NHS reforms must help overworked GPs improve preventive care

The NHS must do more to allow overstretched GPs to improve preventive care, NHS England's clinical director for cardiovascular disease prevention has said.

Speaking on the need for GPs to ‘get serious about prevention’ at the RCGP annual conference in Harrogate, Dr Matt Kearney emphasised that GPs need to find ways to work differently in order to work more effectively.

It is clear that GPs have ‘no capacity to do more’ than they currently are now, Dr Kearney said. However, he said that GPs can make three major changes to help tackle the main behavioural and clinical factors driving morbidity and mortality rates.

The first is population-level interventions, where STPs will offer opportunities for GPs to take a leadership role in planning wider care outside of general practice, Dr Kearney said.

The second is to support behavioural change in individual patients. Over 1m GP consultations take place a day, offering plenty of opportunities for GPs to ‘advise on lifestyle risk factors’.

The third is clinical preventions, where there is ‘opportunity for improvement’, Dr Kearney said. High BP contributes to half of all strokes and heart attacks, AF is associated with a five-fold increased risk of strokes and high cholesterol is linked to a progressive increase in risk of stroke and heart attack.

Treating these factors can drastically reduce these risks, but is not widespread. Currently, only 60% of patients with hypertension are being treated to the ideal level, just one in three AF patients are being given anticoagulants and one in two with high cholesterol are treated with statins, Dr Kearney said.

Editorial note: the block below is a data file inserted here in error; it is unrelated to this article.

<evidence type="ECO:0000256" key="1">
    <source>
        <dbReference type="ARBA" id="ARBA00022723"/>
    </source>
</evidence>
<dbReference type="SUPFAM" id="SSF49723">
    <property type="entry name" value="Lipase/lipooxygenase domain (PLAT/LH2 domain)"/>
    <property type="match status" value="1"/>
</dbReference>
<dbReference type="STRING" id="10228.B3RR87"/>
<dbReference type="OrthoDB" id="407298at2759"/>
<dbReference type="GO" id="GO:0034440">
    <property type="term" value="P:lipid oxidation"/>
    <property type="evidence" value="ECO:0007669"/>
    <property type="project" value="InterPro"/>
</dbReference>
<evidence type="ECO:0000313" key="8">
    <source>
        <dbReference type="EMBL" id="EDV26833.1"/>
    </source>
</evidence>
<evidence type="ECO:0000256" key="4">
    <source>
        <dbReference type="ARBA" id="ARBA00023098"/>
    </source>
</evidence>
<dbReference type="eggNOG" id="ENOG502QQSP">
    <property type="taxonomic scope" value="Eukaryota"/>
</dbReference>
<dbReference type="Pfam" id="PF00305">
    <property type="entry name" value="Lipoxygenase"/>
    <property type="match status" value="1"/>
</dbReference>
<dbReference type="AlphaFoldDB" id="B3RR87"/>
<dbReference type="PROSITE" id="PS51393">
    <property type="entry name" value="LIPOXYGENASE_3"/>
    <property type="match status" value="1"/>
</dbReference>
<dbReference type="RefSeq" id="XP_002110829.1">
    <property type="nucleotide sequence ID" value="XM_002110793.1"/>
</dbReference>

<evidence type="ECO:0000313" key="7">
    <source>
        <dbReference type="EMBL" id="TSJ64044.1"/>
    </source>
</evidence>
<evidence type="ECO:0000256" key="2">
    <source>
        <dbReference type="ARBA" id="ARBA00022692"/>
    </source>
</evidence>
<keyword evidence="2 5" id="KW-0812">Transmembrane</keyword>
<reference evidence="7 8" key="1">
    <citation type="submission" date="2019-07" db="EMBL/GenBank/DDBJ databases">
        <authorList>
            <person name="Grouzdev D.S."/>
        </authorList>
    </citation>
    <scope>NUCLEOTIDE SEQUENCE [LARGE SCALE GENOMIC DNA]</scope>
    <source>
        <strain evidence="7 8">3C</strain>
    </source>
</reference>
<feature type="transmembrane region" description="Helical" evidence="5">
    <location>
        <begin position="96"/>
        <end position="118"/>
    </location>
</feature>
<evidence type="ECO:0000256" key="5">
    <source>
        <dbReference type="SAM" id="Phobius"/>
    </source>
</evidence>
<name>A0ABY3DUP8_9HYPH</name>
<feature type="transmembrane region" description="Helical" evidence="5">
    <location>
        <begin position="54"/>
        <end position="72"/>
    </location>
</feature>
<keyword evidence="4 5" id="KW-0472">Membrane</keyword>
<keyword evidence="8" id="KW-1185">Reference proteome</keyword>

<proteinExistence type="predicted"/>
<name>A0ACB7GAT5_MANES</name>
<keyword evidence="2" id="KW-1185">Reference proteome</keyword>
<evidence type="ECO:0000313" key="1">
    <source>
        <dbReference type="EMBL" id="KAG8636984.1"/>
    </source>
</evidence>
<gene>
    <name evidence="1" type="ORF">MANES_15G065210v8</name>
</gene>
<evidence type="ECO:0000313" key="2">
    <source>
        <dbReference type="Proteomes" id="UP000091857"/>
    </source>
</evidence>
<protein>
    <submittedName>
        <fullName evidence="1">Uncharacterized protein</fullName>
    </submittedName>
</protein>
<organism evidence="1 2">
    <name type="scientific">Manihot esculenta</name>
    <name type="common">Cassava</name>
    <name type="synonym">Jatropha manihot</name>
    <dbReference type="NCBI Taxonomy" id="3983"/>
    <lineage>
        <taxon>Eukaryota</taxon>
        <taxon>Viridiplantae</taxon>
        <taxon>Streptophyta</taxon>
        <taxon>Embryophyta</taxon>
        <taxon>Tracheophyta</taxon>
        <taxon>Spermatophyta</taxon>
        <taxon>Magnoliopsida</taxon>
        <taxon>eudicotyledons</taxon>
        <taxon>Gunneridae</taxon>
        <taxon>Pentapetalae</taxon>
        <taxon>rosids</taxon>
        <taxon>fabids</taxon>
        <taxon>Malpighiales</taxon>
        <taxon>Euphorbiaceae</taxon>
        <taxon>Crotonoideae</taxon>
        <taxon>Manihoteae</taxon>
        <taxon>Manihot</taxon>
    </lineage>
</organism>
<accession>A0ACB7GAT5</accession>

‘Clearly a lot of improvements can be made by improving this,’ he said. ‘If everybody eligible for anticoagulants got them, 10,000 strokes could be saved a year.’

Prevention can reduce demand

But he went on to add: ‘That’s all very well, but need to think in real world. We’re very overworked and don't have capacity to do this - it is trumped by other priorities.

‘So I don't think we're going to improve care by working harder - it can only be done by making the system work better for us and patients.

‘There’s a real opportunity for us in prevention to reduce demand and improve care. I think our starting point has to be recognise this is an existential threat.

‘Second of all we have to acknowledge our capacity to do more. We should grab the opportunity that comes from the Five Year Forward View.

‘It is worth us working as a priority to get better at secondary prevention - we can stop a lot of heart attacks and strokes in a relatively short time.’

He added: ’We should consciously rise to prevention challenge. We should challenge ourselves as GPs and nurses to lead the conversation about prevention in the NHS and ensure the solutions reflect the world in general practice.

‘We need to challenge the primary care system to find more ways of treating these high risk conditions, because it will reduce disability, mortality - and it will help reduce our burden.’

Full coverage from the RCGP annual conference

Photo: Pete Hill

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